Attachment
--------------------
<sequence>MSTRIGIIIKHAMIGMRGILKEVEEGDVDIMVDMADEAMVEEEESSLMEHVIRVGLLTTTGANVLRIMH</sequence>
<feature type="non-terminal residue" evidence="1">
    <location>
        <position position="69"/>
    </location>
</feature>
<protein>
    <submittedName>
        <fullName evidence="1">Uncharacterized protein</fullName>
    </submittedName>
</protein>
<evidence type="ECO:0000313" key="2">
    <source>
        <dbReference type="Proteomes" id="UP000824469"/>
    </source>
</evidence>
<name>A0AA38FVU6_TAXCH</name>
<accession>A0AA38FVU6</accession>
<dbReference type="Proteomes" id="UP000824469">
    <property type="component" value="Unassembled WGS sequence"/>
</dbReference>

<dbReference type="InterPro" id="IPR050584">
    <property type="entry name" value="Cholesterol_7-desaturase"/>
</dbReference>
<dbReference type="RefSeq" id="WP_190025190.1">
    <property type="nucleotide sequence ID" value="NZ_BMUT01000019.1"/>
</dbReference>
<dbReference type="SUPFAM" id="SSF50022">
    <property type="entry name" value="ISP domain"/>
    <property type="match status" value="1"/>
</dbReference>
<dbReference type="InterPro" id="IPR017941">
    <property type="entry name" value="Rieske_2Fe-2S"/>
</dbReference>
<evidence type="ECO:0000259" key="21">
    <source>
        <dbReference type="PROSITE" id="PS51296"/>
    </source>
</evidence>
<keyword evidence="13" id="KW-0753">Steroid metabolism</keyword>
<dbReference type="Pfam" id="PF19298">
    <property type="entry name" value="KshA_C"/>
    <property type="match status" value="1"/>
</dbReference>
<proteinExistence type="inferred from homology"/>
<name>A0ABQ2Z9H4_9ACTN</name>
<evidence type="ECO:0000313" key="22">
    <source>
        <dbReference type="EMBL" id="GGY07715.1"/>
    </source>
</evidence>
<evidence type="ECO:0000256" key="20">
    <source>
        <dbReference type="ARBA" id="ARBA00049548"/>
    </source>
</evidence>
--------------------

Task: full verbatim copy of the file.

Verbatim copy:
<sequence>MSTRIGIIIKHAMIGMRGILKEVEEGDVDIMVDMADEAMVEEEESSLMEHVIRVGLLTTTGANVLRIMH</sequence>
<feature type="non-terminal residue" evidence="1">
    <location>
        <position position="69"/>
    </location>
</feature>
<protein>
    <submittedName>
        <fullName evidence="1">Uncharacterized protein</fullName>
    </submittedName>
</protein>
<evidence type="ECO:0000313" key="2">
    <source>
        <dbReference type="Proteomes" id="UP000824469"/>
    </source>
</evidence>
<name>A0AA38FVU6_TAXCH</name>
<accession>A0AA38FVU6</accession>
<dbReference type="Proteomes" id="UP000824469">
    <property type="component" value="Unassembled WGS sequence"/>
</dbReference>

<dbReference type="InterPro" id="IPR050584">
    <property type="entry name" value="Cholesterol_7-desaturase"/>
</dbReference>
<dbReference type="RefSeq" id="WP_190025190.1">
    <property type="nucleotide sequence ID" value="NZ_BMUT01000019.1"/>
</dbReference>
<dbReference type="SUPFAM" id="SSF50022">
    <property type="entry name" value="ISP domain"/>
    <property type="match status" value="1"/>
</dbReference>
<dbReference type="InterPro" id="IPR017941">
    <property type="entry name" value="Rieske_2Fe-2S"/>
</dbReference>
<evidence type="ECO:0000259" key="21">
    <source>
        <dbReference type="PROSITE" id="PS51296"/>
    </source>
</evidence>
<keyword evidence="13" id="KW-0753">Steroid metabolism</keyword>
<dbReference type="Pfam" id="PF19298">
    <property type="entry name" value="KshA_C"/>
    <property type="match status" value="1"/>
</dbReference>
<proteinExistence type="inferred from homology"/>
<name>A0ABQ2Z9H4_9ACTN</name>
<evidence type="ECO:0000313" key="22">
    <source>
        <dbReference type="EMBL" id="GGY07715.1"/>
    </source>
</evidence>
<evidence type="ECO:0000256" key="20">
    <source>
        <dbReference type="ARBA" id="ARBA00049548"/>
    </source>
</evidence>